29,907 research outputs found

    Condensation of phonons in an ultracold Bose gas

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    We consider the generation of longitudinal phonons in an elongated Bose-condensed gas at zero temperature due to parametric resonance as a result of the modulation of the transverse trap frequency. The nonlinear temporal evolution with account of the phonon-phonon interaction leads self-consistently to the formation of the stationary state with the macroscopic occupation of a single phonon quantum state.Comment: 5 pages, 1 figure, submitted to Phys.Rev.Letter

    Influence of Cooper pairing on the inelastic processes in a gas of Fermi atoms

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    Correlation properties in ultracold Fermi gas with negative scattering length and its impact on the three-body recombination is analyzed. We find that Cooper pairing enhances the recombination rate in contrast to the decrease of this rate accompanying Bose-Einstein condensation in a Bose gas. This trend is characteristic for all interval of temperatures T<Tc

    Earthquake Size Distribution: Power-Law with Exponent Beta = 1/2?

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    We propose that the widely observed and universal Gutenberg-Richter relation is a mathematical consequence of the critical branching nature of earthquake process in a brittle fracture environment. These arguments, though preliminary, are confirmed by recent investigations of the seismic moment distribution in global earthquake catalogs and by the results on the distribution in crystals of dislocation avalanche sizes. We consider possible systematic and random errors in determining earthquake size, especially its seismic moment. These effects increase the estimate of the parameter beta of the power-law distribution of earthquake sizes. In particular, we find that estimated beta-values may be inflated by 1-3% because relative moment uncertainties decrease with increasing earthquake size. Moreover, earthquake clustering greatly influences the beta-parameter. If clusters (aftershock sequences) are taken as the entity to be studied, then the exponent value for their size distribution would decrease by 5-10%. The complexity of any earthquake source also inflates the estimated beta-value by at least 3-7%. The centroid depth distribution also should influence the beta-value, an approximate calculation suggests that the exponent value may be increased by 2-6%. Taking all these effects into account, we propose that the recently obtained beta-value of 0.63 could be reduced to about 0.52--0.56: near the universal constant value (1/2) predicted by theoretical arguments. We also consider possible consequences of the universal beta-value and its relevance for theoretical and practical understanding of earthquake occurrence in various tectonic and Earth structure environments. Using comparative crystal deformation results may help us understand the generation of seismic tremors and slow earthquakes and illuminate the transition from brittle fracture to plastic flow.Comment: 46 pages, 2 tables, 11 figures 53 pages, 2 tables, 12 figure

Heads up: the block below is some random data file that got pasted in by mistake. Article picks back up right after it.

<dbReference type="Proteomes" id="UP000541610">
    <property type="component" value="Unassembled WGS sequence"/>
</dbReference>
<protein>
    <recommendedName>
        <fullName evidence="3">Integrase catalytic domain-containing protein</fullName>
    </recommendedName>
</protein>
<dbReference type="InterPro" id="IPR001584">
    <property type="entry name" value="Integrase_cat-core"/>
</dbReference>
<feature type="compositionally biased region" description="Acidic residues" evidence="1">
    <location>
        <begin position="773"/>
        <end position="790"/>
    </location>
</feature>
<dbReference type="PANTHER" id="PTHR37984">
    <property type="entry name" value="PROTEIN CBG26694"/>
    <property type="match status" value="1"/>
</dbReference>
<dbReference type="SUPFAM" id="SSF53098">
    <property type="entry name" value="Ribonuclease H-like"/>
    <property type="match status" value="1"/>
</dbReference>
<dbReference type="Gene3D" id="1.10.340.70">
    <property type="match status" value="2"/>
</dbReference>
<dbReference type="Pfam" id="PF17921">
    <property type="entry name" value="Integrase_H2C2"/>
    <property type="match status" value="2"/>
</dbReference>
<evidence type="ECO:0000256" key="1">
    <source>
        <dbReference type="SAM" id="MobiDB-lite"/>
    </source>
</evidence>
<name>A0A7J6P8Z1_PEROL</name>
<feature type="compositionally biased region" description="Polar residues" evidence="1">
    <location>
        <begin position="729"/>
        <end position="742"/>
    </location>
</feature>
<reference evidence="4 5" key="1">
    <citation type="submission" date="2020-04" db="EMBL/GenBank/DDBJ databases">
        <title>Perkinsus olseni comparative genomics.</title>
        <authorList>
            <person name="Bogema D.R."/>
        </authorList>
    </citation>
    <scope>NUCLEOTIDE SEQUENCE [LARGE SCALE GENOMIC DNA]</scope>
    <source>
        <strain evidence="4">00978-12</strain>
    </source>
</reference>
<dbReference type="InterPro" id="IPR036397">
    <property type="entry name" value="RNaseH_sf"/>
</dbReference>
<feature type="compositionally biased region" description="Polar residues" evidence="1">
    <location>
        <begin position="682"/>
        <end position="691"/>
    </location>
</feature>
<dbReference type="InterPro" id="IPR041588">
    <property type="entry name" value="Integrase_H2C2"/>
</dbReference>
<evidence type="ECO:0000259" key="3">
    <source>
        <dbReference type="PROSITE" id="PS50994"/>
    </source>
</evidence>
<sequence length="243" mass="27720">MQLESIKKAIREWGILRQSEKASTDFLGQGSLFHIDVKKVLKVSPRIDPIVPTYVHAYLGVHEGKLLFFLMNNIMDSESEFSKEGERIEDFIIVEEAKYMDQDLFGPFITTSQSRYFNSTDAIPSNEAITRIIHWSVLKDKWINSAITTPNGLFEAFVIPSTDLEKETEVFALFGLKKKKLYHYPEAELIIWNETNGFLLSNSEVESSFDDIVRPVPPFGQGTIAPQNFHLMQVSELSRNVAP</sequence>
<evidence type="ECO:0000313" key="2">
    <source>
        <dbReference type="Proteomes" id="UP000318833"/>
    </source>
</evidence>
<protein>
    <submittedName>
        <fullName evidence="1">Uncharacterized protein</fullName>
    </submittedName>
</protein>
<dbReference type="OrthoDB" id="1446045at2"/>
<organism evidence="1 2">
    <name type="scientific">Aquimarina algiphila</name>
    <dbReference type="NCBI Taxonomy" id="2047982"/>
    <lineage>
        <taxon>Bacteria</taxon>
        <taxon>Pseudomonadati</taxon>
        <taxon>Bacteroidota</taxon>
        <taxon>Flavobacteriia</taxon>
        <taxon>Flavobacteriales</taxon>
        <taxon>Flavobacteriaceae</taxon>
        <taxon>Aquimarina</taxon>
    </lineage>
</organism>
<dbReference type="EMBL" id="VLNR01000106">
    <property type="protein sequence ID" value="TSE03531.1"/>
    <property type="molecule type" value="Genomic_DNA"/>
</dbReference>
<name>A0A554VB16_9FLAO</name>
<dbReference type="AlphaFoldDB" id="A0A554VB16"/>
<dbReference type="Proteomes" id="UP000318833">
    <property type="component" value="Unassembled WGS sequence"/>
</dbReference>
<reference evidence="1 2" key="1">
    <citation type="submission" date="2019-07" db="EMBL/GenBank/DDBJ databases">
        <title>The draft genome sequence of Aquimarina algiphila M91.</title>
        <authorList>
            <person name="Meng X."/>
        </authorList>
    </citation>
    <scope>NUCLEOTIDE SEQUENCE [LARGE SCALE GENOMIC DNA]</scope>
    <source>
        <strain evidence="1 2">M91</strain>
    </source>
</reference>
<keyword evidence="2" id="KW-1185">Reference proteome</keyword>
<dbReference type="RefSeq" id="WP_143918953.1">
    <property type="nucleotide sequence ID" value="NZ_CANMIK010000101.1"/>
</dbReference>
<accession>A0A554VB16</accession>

Universal dynamics on the way to thermalisation

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    It is demonstrated how a many-body system far from thermal equilibrium can exhibit universal dynamics in passing a non-thermal fixed point. As an example, the process of Bose-Einstein (BE) condensation of a dilute cold gas is considered. If the particle flux into the low-energy modes, induced, e.g., by a cooling quench, is sufficiently strong, the Bose gas develops a characteristic power-law single-particle spectrum n(k)∌k−5n(k)\sim k^{-5}, and critical slowing down in time occurs. The fixed point is shown to be marked by the creation and dilution of tangled vortex lines. Alternatively, for a weak cooling quench and particle flux, the condensation process runs quasi adiabatically, passing by the fixed point in far distance, and signatures of critical scaling remain absent.Comment: 5+2 pages, 8 figure

    Book Review

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    There is a frequent critique of the UN High Commissioner for Refugees’ protection role, which goes like this: as UNHCR has grown as a humanitarian aid delivery agency, law and human rights have lost currency. In Rights in Exile: Janus-Faced Humanitarianism, Guglielmo Verdirame and Barbara Harrell-Bond (with Zachary Lomo and Hannah Garry) take this as a starting point from which to reach a far more searing conclusion: UNHCR itself directly violates the human rights of the people it is supposed to protect. Detailed, direct and at times passionate, this book should be required reading for anyone who wants to know what is really happening to refugee protection. It should also require a response
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